Treatment Type: Medications
Rated for: Bichon Frise
Posted Mar. 1, 2018
By far my favorite NSAID, it's very effective and safe as long as it's used as prescribed by a vet.
ACL injury of any kind is a very painful condition, which requires use of NSAIDs, whether it's treated surgically or conservatively. What ever treatment you go for, chances are that your dog will develop some kind osteoarthritis in the knee in following years, and it will need NSAID treatment from time to time. There are a few NSAIDs to choose from, their efficacy is more or less the same, they mostly differ in price and side-effects.
Cox-2 selective inhibitors like Meloxicam and Carprofen are most used in veterinary medicine, they are very effective and much safer for dogs then older less selective NSAIDs like ibuprofen, diclofenac etc. which will just burn a hole through your dogs stomach.
Despite being safer they still produce GI side-effects and sometime even ulceration, especially if overdosed. This is highly individual, some dogs don't have side-effects while others have significant ones, in these cases you can either change the drug, or if another one produces the same effect you can use proton pump inhibitors (omeprazol) to reduce stomach acid secretion and thus reduce the problem.
Last year on a veterinary conference I attended, one anesthesiology professor from Switzerland talked about some studies done all over the world comparing meloxicam and carprofen to newer more selective cox-2 blocking NSAIDs like firocoxib and robenacoxib in which they discovered that actually old ones (meloxicam and carprofen) gave better pain relief especially in post-surgical and other kinds of pain where inflammation was involved, since they have better anti-inflammatory action then newer more selective cox-2 inhibitors. Most studies are neither here nor there, but according to most there is no significant difference in pain relief nor side-effects.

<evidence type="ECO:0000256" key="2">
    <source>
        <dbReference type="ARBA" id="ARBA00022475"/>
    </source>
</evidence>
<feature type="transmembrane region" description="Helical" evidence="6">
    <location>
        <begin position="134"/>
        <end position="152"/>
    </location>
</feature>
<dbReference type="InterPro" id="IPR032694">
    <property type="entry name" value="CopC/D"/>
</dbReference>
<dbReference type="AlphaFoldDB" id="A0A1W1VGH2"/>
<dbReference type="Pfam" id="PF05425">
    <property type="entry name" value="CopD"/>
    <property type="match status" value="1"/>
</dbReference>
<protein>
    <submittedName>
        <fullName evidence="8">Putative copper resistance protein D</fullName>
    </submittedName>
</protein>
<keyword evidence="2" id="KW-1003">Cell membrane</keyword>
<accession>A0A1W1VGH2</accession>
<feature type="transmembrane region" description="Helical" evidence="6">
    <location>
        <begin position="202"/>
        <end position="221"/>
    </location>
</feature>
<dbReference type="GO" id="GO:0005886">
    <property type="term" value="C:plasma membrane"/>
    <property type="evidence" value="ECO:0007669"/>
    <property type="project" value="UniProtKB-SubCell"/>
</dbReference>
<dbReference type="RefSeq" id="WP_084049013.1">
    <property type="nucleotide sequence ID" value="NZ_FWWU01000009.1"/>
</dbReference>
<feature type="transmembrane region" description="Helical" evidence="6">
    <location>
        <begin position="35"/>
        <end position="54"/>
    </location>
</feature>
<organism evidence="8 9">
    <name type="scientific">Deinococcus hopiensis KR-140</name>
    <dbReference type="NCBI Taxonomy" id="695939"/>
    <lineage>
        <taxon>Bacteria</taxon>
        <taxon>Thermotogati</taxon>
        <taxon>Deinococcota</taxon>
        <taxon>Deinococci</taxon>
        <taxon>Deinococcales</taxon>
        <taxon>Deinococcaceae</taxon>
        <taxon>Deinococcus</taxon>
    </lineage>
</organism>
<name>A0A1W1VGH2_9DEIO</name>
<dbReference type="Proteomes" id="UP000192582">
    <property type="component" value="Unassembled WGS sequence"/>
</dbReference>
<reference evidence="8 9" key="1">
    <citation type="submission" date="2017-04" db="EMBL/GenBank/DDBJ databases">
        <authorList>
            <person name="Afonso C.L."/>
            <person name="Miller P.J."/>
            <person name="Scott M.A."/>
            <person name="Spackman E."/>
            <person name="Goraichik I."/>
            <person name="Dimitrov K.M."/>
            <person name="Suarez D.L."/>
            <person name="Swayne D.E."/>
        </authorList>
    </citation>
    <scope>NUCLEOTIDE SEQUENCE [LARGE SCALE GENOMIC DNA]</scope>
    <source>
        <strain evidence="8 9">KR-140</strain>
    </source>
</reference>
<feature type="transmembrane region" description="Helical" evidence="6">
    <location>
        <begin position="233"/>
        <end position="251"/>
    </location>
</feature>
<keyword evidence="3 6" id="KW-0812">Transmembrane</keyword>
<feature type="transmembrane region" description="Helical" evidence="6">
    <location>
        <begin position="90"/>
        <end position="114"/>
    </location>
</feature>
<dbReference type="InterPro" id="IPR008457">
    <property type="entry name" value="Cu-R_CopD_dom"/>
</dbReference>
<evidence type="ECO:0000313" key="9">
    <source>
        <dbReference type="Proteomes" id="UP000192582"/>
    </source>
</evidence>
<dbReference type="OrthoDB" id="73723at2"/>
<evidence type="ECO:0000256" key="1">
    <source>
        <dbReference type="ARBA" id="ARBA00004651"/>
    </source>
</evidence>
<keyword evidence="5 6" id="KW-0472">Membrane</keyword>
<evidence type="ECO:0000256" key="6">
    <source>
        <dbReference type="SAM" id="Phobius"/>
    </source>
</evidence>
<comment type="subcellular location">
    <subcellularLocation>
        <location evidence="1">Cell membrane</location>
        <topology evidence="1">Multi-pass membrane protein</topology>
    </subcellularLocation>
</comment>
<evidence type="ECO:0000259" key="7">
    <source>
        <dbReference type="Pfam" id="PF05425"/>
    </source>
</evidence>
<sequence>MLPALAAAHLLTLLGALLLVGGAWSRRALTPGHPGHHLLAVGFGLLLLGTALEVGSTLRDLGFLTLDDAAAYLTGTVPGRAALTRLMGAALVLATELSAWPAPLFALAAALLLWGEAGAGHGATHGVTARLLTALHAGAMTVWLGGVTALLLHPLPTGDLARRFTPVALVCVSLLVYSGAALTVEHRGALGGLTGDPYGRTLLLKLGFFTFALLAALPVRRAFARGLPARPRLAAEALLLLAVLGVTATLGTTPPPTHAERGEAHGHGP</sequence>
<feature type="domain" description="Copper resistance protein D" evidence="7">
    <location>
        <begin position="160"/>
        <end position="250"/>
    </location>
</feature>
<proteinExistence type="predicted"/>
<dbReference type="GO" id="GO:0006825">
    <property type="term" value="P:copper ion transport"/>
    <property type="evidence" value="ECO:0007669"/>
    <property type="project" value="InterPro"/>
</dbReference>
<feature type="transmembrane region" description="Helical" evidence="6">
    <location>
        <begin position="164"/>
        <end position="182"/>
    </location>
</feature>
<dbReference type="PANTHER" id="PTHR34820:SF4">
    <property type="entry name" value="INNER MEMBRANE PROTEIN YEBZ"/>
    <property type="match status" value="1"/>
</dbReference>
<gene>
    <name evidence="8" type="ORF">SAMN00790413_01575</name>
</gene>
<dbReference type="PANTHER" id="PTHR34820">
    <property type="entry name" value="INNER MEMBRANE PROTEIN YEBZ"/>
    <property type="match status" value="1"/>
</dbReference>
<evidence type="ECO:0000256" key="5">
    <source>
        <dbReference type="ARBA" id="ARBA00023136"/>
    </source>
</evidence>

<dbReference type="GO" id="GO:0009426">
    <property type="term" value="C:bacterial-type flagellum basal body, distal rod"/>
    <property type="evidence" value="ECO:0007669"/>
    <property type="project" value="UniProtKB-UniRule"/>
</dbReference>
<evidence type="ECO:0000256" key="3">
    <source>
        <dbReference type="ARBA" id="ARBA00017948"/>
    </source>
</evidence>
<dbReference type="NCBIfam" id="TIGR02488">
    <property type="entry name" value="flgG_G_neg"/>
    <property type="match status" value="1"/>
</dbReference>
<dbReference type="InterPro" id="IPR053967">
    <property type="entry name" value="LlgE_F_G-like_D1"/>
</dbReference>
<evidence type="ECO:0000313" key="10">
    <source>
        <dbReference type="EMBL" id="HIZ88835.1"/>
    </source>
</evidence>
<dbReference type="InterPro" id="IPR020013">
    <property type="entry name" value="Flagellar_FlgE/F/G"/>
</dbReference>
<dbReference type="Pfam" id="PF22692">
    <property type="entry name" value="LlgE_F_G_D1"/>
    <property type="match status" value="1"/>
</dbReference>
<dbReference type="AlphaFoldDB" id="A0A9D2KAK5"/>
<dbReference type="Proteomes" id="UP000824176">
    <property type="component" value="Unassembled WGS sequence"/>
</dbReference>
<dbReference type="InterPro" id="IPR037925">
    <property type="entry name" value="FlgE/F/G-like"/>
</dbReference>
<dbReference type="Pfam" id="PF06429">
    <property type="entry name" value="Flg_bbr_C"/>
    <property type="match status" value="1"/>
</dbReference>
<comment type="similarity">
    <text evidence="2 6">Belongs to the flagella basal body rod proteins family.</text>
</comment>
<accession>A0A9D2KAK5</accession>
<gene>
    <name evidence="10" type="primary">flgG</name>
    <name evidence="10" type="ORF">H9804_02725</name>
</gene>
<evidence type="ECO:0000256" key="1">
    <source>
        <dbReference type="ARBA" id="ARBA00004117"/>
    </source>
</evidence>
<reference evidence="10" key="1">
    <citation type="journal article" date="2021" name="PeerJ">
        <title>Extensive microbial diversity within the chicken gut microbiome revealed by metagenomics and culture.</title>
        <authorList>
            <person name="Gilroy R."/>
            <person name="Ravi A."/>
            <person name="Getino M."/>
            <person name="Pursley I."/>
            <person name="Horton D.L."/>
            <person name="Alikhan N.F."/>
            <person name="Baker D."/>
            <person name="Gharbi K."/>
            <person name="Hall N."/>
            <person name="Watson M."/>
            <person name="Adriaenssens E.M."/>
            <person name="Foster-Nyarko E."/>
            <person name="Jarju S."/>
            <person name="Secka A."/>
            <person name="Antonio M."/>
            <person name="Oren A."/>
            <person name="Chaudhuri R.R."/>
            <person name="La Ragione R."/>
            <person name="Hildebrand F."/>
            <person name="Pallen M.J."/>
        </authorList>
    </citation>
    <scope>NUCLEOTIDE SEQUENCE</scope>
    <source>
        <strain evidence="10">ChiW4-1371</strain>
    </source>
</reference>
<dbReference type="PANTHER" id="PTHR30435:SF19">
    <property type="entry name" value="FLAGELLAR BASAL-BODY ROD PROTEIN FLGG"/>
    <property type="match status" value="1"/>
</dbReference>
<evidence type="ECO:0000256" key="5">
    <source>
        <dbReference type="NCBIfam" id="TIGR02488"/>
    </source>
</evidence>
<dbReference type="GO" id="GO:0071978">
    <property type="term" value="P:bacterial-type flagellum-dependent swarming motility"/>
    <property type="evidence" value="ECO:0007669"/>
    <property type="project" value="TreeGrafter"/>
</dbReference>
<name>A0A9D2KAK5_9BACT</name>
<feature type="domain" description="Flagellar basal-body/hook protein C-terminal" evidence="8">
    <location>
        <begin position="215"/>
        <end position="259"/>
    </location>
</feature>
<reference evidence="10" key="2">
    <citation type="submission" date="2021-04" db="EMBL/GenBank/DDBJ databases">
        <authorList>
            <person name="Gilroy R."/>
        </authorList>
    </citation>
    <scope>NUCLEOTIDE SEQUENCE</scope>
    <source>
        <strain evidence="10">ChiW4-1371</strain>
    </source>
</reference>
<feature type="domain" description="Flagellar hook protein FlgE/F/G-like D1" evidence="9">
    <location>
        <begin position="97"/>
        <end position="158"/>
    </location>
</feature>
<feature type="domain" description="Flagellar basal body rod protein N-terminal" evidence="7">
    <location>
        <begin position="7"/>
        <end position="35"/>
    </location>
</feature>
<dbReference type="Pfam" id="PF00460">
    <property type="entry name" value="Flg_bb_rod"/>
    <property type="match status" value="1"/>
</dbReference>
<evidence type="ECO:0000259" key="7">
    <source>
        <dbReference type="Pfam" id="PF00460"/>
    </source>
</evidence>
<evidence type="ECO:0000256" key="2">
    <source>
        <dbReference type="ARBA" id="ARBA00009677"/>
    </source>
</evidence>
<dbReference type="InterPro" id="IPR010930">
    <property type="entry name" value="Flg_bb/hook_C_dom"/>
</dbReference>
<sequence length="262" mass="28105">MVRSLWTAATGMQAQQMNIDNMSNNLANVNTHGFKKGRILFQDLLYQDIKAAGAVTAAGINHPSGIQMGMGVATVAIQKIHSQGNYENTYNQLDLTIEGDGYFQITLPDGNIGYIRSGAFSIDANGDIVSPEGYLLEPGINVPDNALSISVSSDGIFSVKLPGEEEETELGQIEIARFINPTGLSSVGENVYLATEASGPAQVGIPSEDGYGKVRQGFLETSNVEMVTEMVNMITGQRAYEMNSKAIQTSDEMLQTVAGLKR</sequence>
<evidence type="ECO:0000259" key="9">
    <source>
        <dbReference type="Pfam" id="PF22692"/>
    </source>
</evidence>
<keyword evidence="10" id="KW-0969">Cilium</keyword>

While coxib class NSAIDs are suppose produce fewer GI side-effects, studies in humans (I didn't mange to find any dogs studies confirming this) have shown that they can increase incidence of stroke and heart attack, and though this wasn't proven in dogs, they're not recommended in dogs with concurrent heart disease.
Besides being as effective and safe as the new drugs, meloxicam is among the cheapest drugs around, 10x cheaper then coxib class analgesics.
One warning! Never use human meloxicam tablets, I've seen 3-4 cases of perforative ulcers (ulcers which actually make full thickness wholes in stomach) in dogs caused by human meloxicam tablets. One of them even died before we could get it to surgery.
Always use oral solutions which are made specifically for dogs and cats!